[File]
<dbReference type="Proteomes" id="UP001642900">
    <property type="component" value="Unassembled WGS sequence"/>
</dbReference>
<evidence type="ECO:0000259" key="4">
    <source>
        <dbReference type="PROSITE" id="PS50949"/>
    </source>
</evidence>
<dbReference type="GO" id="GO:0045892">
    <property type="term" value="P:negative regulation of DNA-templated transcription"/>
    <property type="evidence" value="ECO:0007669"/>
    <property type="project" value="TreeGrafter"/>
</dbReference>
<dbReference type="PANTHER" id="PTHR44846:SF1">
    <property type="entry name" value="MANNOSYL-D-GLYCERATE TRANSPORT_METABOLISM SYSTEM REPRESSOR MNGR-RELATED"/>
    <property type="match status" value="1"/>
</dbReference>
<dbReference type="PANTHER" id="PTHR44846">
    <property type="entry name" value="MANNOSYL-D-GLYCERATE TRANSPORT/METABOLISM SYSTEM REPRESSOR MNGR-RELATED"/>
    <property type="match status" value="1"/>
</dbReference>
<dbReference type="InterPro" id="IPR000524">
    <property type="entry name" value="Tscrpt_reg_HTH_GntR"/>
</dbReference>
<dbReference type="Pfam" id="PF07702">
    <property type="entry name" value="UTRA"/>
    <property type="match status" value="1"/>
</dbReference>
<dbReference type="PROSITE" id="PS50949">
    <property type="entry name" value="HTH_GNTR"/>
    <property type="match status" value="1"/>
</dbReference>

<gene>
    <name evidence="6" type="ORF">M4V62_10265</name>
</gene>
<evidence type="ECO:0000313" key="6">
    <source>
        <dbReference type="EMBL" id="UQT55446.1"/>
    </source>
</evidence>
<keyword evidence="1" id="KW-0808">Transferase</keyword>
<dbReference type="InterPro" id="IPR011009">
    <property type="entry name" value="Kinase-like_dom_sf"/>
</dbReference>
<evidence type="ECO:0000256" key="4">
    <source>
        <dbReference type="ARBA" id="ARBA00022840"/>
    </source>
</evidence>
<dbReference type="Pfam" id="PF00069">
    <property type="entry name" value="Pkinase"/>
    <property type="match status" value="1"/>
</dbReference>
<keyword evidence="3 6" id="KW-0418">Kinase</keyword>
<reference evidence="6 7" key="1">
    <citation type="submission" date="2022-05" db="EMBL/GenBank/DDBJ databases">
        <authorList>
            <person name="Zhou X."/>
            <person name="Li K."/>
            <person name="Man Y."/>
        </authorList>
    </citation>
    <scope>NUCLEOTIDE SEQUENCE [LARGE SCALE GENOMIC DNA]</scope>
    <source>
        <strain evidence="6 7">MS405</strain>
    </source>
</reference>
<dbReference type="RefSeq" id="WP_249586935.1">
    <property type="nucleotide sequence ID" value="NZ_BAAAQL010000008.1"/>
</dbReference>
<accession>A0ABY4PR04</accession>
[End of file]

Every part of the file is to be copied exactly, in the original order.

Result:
<dbReference type="Proteomes" id="UP001642900">
    <property type="component" value="Unassembled WGS sequence"/>
</dbReference>
<evidence type="ECO:0000259" key="4">
    <source>
        <dbReference type="PROSITE" id="PS50949"/>
    </source>
</evidence>
<dbReference type="GO" id="GO:0045892">
    <property type="term" value="P:negative regulation of DNA-templated transcription"/>
    <property type="evidence" value="ECO:0007669"/>
    <property type="project" value="TreeGrafter"/>
</dbReference>
<dbReference type="PANTHER" id="PTHR44846:SF1">
    <property type="entry name" value="MANNOSYL-D-GLYCERATE TRANSPORT_METABOLISM SYSTEM REPRESSOR MNGR-RELATED"/>
    <property type="match status" value="1"/>
</dbReference>
<dbReference type="PANTHER" id="PTHR44846">
    <property type="entry name" value="MANNOSYL-D-GLYCERATE TRANSPORT/METABOLISM SYSTEM REPRESSOR MNGR-RELATED"/>
    <property type="match status" value="1"/>
</dbReference>
<dbReference type="InterPro" id="IPR000524">
    <property type="entry name" value="Tscrpt_reg_HTH_GntR"/>
</dbReference>
<dbReference type="Pfam" id="PF07702">
    <property type="entry name" value="UTRA"/>
    <property type="match status" value="1"/>
</dbReference>
<dbReference type="PROSITE" id="PS50949">
    <property type="entry name" value="HTH_GNTR"/>
    <property type="match status" value="1"/>
</dbReference>

<gene>
    <name evidence="6" type="ORF">M4V62_10265</name>
</gene>
<evidence type="ECO:0000313" key="6">
    <source>
        <dbReference type="EMBL" id="UQT55446.1"/>
    </source>
</evidence>
<keyword evidence="1" id="KW-0808">Transferase</keyword>
<dbReference type="InterPro" id="IPR011009">
    <property type="entry name" value="Kinase-like_dom_sf"/>
</dbReference>
<evidence type="ECO:0000256" key="4">
    <source>
        <dbReference type="ARBA" id="ARBA00022840"/>
    </source>
</evidence>
<dbReference type="Pfam" id="PF00069">
    <property type="entry name" value="Pkinase"/>
    <property type="match status" value="1"/>
</dbReference>
<keyword evidence="3 6" id="KW-0418">Kinase</keyword>
<reference evidence="6 7" key="1">
    <citation type="submission" date="2022-05" db="EMBL/GenBank/DDBJ databases">
        <authorList>
            <person name="Zhou X."/>
            <person name="Li K."/>
            <person name="Man Y."/>
        </authorList>
    </citation>
    <scope>NUCLEOTIDE SEQUENCE [LARGE SCALE GENOMIC DNA]</scope>
    <source>
        <strain evidence="6 7">MS405</strain>
    </source>
</reference>
<dbReference type="RefSeq" id="WP_249586935.1">
    <property type="nucleotide sequence ID" value="NZ_BAAAQL010000008.1"/>
</dbReference>
<accession>A0ABY4PR04</accession>